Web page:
Reducing hospital stays through integrated care
The length of time patients are staying in hospital has been reduced on two wards at St Thomas’ and King’s College hospitals, thanks to the Integrated Hospital Discharge Teams being tested.
The teams have also been able to reduce the time it takes to complete a health needs assessment with patients. These assessments identify whether patients are eligible for continuing healthcare and/or NHS-funded nursing care when they leave hospital.
The teams are working to improve communication with patients and their carers; and encourage more collaborative working between health and social care professionals when they are planning to transfer care from the hospital to a person’s home or to a care home. They are currently being tested on two older people’s wards; on Anne Ward at St Thomas’ Hospital and Donne Ward at King’s College Hospital.
The teams aim to help make the hospital discharge processes more effective, avoid duplication of work and minimise delays, so people can return to their homes as soon as they are medically fit. Each patient is allocated a member of the team who is their main point of contact for information and support regarding the discharge planning.
In July, the Integrated Hospital Discharge Team on Donne Ward has seen the average length of stay reduced by four days (when compared to 2014 data on the same ward).
Sue Bowler, Director of Integrated Care and Partnerships at King’s College Hospital, said: “This is a significant reduction in the amount of time people stay in hospital for, which is fantastic for our patients. It also means that we can give the beds to people that really need them.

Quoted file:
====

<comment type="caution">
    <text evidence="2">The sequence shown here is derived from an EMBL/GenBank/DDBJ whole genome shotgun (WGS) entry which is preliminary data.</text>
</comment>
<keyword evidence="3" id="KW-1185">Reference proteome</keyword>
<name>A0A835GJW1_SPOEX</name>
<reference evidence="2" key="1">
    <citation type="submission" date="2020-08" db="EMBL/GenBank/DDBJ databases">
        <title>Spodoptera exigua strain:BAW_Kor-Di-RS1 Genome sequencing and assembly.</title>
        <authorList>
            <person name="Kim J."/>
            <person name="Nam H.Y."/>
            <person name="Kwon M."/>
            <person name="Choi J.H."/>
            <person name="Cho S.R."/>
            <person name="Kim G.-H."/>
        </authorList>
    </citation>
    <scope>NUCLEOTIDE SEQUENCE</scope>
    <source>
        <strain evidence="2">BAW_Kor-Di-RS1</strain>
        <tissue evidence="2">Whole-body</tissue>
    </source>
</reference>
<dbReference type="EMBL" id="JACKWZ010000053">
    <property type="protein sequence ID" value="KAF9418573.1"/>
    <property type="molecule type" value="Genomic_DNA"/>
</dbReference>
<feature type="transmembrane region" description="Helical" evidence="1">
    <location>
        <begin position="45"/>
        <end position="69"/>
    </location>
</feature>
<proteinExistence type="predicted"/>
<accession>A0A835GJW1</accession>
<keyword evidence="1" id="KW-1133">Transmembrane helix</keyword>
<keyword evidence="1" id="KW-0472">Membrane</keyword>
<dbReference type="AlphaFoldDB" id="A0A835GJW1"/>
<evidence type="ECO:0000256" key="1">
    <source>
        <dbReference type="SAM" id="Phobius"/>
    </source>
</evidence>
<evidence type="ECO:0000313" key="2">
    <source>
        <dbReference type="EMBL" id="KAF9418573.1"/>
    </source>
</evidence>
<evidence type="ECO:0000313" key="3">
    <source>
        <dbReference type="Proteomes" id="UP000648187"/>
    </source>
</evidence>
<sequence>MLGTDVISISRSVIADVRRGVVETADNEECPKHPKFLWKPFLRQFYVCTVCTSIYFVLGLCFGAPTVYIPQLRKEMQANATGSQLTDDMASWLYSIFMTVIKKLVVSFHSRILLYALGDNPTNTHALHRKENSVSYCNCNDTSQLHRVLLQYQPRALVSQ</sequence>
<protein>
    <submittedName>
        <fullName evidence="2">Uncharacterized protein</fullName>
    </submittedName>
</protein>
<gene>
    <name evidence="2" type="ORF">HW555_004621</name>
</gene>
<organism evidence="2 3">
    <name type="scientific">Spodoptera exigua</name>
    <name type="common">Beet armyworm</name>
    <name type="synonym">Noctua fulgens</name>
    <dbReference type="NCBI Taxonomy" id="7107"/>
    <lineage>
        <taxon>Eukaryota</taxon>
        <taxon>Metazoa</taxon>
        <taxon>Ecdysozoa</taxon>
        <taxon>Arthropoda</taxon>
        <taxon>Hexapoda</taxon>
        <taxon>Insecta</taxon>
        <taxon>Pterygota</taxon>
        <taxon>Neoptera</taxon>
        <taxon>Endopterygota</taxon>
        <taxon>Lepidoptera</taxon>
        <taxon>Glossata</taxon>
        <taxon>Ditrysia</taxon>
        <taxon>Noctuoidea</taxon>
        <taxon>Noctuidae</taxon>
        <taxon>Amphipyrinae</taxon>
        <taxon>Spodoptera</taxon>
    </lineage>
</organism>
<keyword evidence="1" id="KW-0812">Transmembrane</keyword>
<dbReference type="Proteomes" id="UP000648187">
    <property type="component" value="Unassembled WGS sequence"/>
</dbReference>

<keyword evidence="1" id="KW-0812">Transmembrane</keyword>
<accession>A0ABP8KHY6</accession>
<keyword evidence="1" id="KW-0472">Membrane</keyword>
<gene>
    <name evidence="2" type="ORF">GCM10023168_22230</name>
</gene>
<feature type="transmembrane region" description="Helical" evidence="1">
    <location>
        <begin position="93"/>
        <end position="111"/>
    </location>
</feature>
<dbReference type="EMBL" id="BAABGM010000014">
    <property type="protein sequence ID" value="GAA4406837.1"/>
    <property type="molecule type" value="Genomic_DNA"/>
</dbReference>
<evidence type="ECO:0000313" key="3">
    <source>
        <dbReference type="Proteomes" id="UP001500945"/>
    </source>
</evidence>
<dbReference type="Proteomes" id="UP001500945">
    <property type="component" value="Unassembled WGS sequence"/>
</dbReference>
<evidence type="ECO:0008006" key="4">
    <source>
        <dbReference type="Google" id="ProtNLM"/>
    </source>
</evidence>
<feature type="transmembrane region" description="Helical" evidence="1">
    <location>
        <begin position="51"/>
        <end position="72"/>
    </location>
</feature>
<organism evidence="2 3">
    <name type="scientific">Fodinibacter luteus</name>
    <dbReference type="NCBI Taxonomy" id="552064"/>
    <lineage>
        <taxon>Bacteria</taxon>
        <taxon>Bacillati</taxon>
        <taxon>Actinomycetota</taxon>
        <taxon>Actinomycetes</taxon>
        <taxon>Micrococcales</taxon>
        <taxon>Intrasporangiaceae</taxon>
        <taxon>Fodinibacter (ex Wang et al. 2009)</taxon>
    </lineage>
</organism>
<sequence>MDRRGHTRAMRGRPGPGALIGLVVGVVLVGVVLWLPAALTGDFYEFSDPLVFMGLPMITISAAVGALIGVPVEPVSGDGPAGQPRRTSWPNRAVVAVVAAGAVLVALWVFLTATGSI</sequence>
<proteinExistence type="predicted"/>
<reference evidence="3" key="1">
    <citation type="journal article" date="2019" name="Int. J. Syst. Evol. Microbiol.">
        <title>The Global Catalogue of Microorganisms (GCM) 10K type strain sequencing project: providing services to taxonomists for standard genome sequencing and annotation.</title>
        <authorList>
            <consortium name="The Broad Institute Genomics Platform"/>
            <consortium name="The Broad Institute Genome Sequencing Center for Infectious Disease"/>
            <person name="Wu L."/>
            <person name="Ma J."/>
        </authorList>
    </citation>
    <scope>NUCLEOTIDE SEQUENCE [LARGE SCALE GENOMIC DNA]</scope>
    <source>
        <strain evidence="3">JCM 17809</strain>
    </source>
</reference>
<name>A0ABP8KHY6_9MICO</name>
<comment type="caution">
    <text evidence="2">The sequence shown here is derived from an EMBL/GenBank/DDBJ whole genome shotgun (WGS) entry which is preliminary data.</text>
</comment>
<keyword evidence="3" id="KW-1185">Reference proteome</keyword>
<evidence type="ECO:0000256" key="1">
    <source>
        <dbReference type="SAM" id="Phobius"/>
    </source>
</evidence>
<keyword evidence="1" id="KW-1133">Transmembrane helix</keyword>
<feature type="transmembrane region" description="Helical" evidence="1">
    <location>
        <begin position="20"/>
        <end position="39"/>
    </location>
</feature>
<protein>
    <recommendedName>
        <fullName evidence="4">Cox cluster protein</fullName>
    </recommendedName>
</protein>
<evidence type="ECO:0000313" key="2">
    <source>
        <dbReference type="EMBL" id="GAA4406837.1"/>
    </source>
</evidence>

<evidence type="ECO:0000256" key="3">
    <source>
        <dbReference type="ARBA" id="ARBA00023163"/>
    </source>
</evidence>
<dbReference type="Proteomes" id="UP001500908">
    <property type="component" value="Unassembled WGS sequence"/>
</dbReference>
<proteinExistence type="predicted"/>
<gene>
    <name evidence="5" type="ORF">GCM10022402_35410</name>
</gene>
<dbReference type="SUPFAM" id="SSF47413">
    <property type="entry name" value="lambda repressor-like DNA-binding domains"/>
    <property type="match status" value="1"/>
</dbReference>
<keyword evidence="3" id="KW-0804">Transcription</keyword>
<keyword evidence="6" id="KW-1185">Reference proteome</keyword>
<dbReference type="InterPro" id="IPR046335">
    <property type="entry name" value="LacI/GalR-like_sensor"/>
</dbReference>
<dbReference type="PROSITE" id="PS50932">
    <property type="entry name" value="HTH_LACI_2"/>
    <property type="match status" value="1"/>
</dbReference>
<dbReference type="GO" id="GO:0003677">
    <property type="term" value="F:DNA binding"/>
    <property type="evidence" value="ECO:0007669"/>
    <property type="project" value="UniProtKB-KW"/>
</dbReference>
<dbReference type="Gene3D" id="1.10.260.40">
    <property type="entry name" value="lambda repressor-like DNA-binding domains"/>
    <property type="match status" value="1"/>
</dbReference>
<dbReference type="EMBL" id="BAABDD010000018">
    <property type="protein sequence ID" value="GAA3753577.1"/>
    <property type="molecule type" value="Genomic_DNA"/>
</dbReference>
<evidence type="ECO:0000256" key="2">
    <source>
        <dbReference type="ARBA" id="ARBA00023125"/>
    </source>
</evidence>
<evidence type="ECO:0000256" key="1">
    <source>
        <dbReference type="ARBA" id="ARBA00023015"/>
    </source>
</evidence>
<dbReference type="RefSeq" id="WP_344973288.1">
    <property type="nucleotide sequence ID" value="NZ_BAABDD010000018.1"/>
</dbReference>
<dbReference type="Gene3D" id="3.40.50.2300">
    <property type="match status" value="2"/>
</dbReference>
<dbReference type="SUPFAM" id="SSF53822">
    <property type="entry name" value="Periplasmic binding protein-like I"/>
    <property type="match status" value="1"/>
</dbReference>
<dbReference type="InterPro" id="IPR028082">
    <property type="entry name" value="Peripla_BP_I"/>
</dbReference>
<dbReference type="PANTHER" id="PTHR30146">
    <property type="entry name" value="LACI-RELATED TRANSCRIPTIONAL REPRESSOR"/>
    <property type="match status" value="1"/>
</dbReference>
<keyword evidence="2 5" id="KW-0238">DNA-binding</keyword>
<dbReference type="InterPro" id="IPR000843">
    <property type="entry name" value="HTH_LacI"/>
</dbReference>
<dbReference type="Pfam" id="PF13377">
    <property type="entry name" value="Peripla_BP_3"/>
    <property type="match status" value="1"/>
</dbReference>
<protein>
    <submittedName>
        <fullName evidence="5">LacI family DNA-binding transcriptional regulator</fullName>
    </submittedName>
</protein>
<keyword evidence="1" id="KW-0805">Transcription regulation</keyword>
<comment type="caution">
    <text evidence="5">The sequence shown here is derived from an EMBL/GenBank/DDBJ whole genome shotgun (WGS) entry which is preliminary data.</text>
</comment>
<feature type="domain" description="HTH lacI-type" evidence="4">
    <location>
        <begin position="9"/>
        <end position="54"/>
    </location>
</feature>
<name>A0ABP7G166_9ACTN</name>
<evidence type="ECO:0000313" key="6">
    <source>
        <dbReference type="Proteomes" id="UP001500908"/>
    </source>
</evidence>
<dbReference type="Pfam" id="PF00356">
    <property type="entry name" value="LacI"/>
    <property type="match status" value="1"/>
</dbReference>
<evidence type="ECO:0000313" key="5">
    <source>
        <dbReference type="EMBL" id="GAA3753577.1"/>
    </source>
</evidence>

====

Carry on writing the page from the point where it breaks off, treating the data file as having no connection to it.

“The test has now been running for five months, and we have learned a great deal about how we can improve our hospital discharge process. The inclusion of a ward-based social worker has made a huge different to how we coordinate support for patients when they leave hospital.”
On Anne Ward, the team were able to significantly reduce the time needed to complete a health needs assessment, in one case it was completed in just two days.
Previous audits show the average time it took to complete an assessment has been 22 days.
Teresa Meldrum, Clinical Specialist Occupational Therapist, said: “A better understanding of each other’s roles in the discharge process has resulted in improved communication between the team members and helped to break down the barriers between health and social care.”
The Integrated Hospital Discharge Team on Anne Ward also includes a Discharge Facilitator who has been seconded from the British Red Cross.
Teresa explained: “The test has been really interesting, especially having someone from the British Red Cross on the ward with us. They have been able to identify and access voluntary and community sector services promptly to support the patient to return home.”
Following the test, which finishes in September, an evaluation will be undertaken to decide how the learning will be taken forward to continue to improve the discharge process at both hospital trusts.